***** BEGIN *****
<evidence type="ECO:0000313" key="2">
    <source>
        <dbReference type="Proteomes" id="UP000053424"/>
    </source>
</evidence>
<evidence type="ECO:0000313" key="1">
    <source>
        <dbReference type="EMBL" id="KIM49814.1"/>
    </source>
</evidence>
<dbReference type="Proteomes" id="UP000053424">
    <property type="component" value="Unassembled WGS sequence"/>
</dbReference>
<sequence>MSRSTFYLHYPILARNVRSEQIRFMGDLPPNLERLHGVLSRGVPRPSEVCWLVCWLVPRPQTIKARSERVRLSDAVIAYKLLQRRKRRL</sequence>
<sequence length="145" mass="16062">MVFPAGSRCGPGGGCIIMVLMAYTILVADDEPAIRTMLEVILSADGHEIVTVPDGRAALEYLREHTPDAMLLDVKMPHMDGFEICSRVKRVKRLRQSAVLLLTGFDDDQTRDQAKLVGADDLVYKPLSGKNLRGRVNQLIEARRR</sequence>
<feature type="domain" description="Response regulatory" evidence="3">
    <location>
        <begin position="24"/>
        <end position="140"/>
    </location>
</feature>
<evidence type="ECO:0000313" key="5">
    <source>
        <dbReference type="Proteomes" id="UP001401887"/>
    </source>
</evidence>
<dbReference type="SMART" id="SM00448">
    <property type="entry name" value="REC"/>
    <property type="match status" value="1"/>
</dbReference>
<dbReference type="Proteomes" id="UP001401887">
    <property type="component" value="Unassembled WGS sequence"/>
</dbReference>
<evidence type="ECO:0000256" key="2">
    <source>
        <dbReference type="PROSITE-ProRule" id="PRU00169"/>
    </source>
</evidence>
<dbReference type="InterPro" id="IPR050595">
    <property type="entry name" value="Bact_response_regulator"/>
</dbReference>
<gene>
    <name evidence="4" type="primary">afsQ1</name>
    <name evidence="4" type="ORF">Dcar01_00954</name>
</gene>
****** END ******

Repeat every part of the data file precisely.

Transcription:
<evidence type="ECO:0000313" key="2">
    <source>
        <dbReference type="Proteomes" id="UP000053424"/>
    </source>
</evidence>
<evidence type="ECO:0000313" key="1">
    <source>
        <dbReference type="EMBL" id="KIM49814.1"/>
    </source>
</evidence>
<dbReference type="Proteomes" id="UP000053424">
    <property type="component" value="Unassembled WGS sequence"/>
</dbReference>
<sequence>MSRSTFYLHYPILARNVRSEQIRFMGDLPPNLERLHGVLSRGVPRPSEVCWLVCWLVPRPQTIKARSERVRLSDAVIAYKLLQRRKRRL</sequence>
<sequence length="145" mass="16062">MVFPAGSRCGPGGGCIIMVLMAYTILVADDEPAIRTMLEVILSADGHEIVTVPDGRAALEYLREHTPDAMLLDVKMPHMDGFEICSRVKRVKRLRQSAVLLLTGFDDDQTRDQAKLVGADDLVYKPLSGKNLRGRVNQLIEARRR</sequence>
<feature type="domain" description="Response regulatory" evidence="3">
    <location>
        <begin position="24"/>
        <end position="140"/>
    </location>
</feature>
<evidence type="ECO:0000313" key="5">
    <source>
        <dbReference type="Proteomes" id="UP001401887"/>
    </source>
</evidence>
<dbReference type="SMART" id="SM00448">
    <property type="entry name" value="REC"/>
    <property type="match status" value="1"/>
</dbReference>
<dbReference type="Proteomes" id="UP001401887">
    <property type="component" value="Unassembled WGS sequence"/>
</dbReference>
<evidence type="ECO:0000256" key="2">
    <source>
        <dbReference type="PROSITE-ProRule" id="PRU00169"/>
    </source>
</evidence>
<dbReference type="InterPro" id="IPR050595">
    <property type="entry name" value="Bact_response_regulator"/>
</dbReference>
<gene>
    <name evidence="4" type="primary">afsQ1</name>
    <name evidence="4" type="ORF">Dcar01_00954</name>
</gene>